We asked ... Philipp Mahler, Avatar Kids

"The robot facilitates and promotes the connection between children"

A robot that provides a link between hospital and classroom? The project Avatar Kids makes this possible: acutely ill children are able to actively participate in school activities with the help of a tablet computer. The teacher facilitates the communication. REHACARE.com spoke with Philipp Mahler of Avatar Kids about the opportunities this project provides.

12/15/2015

Photo: Philipp Mahler; Copyright: Preview

Philipp Mahler; © Preview

Mr. Mahler, what is the project about and how do you decide which children are being considered for it?  

Philipp Mahler: What’s special about the project is the connection made with sick children who are not able to go to school for an extended period of time. We achieve different effects: on the one hand, the children are not losing social context and stay in touch with their classmates. On the other hand, the children are more accessible to medical assistance when they have positive experiences by being in touch with their friends. Ultimately, the children at school are also able to better understand the everyday life of the child in the hospital and all of its experiences. Compared to other projects, the friendly and open robot causes the children to be extremely curious. You can explain many things when you have the children’s attention.

So far, we have made excellent experiences with certain profiles. This method especially helps cancer patients. Unlike those cases where the child comes from a difficult environment. It would virtually be sent back into its problem environment. Ultimately, the physician needs to check whether the child is able to cope with the situation and be a part of this type of set-up. Subsequently, parents and teachers decide whether all parties are in agreement.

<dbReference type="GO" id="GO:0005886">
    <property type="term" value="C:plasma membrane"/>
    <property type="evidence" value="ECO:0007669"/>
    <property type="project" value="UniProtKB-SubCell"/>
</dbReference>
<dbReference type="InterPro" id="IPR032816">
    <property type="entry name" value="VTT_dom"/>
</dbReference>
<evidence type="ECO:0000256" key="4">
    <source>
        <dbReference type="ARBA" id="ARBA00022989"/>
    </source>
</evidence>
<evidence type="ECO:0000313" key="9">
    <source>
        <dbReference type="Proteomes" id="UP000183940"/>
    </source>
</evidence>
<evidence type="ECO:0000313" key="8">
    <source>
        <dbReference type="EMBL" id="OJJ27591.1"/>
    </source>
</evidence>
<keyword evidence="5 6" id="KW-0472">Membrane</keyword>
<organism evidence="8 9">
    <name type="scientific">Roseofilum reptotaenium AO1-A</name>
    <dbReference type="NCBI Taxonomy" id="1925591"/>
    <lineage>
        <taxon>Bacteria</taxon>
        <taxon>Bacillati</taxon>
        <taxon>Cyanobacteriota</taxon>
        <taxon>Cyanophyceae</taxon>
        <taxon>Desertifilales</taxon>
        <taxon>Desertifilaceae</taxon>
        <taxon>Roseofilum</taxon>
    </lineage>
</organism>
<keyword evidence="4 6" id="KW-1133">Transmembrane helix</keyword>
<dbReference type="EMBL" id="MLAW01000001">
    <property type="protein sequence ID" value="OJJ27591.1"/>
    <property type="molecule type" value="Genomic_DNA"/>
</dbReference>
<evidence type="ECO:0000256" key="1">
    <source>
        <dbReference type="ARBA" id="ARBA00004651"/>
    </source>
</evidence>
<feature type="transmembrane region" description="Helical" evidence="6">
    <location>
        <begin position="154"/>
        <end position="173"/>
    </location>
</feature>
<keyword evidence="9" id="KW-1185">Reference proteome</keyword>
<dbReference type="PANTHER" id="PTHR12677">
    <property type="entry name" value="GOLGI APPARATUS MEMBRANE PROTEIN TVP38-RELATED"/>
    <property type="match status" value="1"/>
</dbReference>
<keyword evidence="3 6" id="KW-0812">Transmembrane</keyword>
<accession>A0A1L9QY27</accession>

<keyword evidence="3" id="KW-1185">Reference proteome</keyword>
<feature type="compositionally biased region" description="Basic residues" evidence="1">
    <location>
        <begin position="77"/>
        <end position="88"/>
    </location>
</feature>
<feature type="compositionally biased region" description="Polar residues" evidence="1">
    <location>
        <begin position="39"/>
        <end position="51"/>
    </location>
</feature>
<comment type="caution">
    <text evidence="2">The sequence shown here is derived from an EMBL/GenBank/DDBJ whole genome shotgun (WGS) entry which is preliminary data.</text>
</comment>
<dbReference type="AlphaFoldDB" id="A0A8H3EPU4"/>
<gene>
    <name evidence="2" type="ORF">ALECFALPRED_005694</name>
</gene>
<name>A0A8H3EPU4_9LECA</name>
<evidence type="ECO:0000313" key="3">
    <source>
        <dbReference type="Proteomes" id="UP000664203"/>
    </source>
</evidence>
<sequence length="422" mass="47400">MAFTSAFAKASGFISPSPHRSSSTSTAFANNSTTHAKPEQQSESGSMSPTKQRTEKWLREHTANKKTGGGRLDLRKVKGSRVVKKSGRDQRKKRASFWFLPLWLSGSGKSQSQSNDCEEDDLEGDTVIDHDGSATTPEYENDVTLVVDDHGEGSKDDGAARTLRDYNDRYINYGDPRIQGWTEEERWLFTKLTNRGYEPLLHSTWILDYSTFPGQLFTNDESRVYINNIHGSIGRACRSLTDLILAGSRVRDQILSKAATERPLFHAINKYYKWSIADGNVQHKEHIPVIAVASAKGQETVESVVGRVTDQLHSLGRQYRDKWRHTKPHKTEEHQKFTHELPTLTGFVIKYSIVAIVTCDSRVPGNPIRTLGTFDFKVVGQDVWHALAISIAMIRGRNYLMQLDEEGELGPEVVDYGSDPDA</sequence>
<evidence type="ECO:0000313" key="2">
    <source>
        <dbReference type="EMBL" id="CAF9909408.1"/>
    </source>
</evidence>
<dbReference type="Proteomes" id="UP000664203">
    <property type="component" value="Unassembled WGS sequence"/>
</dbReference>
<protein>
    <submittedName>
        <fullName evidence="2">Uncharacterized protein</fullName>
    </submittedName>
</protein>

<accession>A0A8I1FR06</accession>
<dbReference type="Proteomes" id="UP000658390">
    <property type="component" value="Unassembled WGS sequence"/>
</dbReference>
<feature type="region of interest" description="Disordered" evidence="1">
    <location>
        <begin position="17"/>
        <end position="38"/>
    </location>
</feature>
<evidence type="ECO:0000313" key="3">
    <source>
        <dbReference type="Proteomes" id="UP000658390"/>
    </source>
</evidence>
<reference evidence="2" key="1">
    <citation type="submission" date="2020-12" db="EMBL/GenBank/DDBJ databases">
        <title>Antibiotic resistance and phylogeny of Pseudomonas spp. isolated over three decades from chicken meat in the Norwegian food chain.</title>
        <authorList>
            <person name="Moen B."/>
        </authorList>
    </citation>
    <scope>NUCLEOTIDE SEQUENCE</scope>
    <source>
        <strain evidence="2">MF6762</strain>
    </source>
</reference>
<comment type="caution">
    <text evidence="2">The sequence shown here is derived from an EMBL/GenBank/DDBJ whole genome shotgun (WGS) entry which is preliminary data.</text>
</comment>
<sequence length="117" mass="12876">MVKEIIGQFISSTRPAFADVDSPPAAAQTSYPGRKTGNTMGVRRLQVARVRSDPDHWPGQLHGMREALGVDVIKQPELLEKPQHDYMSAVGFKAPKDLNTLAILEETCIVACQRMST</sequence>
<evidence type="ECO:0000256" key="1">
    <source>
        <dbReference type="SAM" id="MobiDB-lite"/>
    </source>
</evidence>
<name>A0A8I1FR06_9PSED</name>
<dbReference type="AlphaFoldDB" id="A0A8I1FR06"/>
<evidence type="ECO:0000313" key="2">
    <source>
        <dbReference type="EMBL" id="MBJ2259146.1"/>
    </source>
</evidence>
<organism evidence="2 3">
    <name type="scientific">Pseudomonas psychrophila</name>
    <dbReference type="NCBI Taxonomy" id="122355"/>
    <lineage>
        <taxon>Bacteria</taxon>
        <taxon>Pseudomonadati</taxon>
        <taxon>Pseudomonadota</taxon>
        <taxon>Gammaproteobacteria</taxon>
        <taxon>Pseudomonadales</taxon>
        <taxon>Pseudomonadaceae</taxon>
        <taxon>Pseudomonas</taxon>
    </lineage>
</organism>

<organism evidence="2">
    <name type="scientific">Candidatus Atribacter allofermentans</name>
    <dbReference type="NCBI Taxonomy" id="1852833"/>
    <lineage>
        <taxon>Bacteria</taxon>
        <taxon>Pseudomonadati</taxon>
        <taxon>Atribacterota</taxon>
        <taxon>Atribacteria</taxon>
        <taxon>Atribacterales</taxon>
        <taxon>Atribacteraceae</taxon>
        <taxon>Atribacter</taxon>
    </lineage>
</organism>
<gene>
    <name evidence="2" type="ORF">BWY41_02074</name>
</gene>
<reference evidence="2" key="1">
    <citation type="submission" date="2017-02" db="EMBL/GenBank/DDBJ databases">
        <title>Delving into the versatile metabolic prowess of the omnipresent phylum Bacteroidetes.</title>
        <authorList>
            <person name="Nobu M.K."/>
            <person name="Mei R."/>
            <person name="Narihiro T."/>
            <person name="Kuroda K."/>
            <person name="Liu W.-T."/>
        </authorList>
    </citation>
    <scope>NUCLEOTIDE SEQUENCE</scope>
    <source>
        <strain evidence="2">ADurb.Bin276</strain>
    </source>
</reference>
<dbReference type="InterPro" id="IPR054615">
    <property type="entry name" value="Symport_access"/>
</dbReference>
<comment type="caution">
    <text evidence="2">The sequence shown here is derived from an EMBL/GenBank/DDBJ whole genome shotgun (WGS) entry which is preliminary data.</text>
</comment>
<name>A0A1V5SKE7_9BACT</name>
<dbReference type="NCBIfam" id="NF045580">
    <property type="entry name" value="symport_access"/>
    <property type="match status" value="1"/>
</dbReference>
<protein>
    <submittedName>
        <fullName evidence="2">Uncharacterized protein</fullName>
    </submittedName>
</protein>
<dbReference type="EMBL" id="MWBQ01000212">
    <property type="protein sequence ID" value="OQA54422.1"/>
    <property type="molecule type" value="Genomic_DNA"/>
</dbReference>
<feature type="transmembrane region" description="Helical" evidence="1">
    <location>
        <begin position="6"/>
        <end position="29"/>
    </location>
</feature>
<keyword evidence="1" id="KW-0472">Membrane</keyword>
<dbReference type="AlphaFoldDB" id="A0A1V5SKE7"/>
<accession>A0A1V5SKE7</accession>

How does the avatar contribute in letting the children participate in the social get-together?

Mahler: The actual core aspect of this project is that the robot is there to promote and facilitate this relationship. It is very interesting to see how the robot impacts people in general. It is like a new classmate, a representative. This is also why we chose a humanoid robot. Theoretically, you could also simply set up a monitor and run a program for video conferences.
Photo: Robot in the middle of a chair circle; Copyright: Avatarion
Photo: Pupils welcome their friend via avatar; Copyright: Avatarion
Photo: Avatar is sitting at the place of the pupil; Copyright: Avatarion
Photo: Young boy lifts up his arm; Copyright: Avatarion
How do you make sure that the respective child is the center of attention and not the robot?

Mahler: This is something the teachers take care of in a way. They facilitate the dialog between the students and the absent child. The children can see each other thanks to videotelephony and audio telephony. Getting the attention of close friends is usually not a problem. They are immediately involved because they are interested in the respective person. They instantly ask questions like, "How are you? What did you do today? Why don’t you have any hair? And why do you have to take medicine? How often did the physician see you today?"

Since the robot typically sits in the classroom, it also includes all of the other children and at that moment there is no doubt the child and not the robot is the center of attention.

However, at first there is a certain time of acclimatization during which the avatar’s skills are being presented. Right then, the robot is clearly the center of attention. As soon as the class goes live, the robot is seated in a chair. Now you can see the image of the child on the monitor. From that moment on, it’s clear that somebody dials in and the patient joins in. Everybody knows that this is something special. This is also why the focus automatically shifts from the robot to the classmate.

What does inclusion mean to you?

Mahler: Inclusion is a very complex topic. Here the focus is on a sick child who is not able to attend school and who is frequently taken from his/her social environment. Inclusion is a very special subject in this instance. The opportunity to reintegrate the children into their classes is great, helps all parties involved and is a very enjoyable and important event.
More about Avatar Kids at: www.avatarkids.ch

Kilian Spelleken
(translated by Elena O'Meara)
REHACARE.com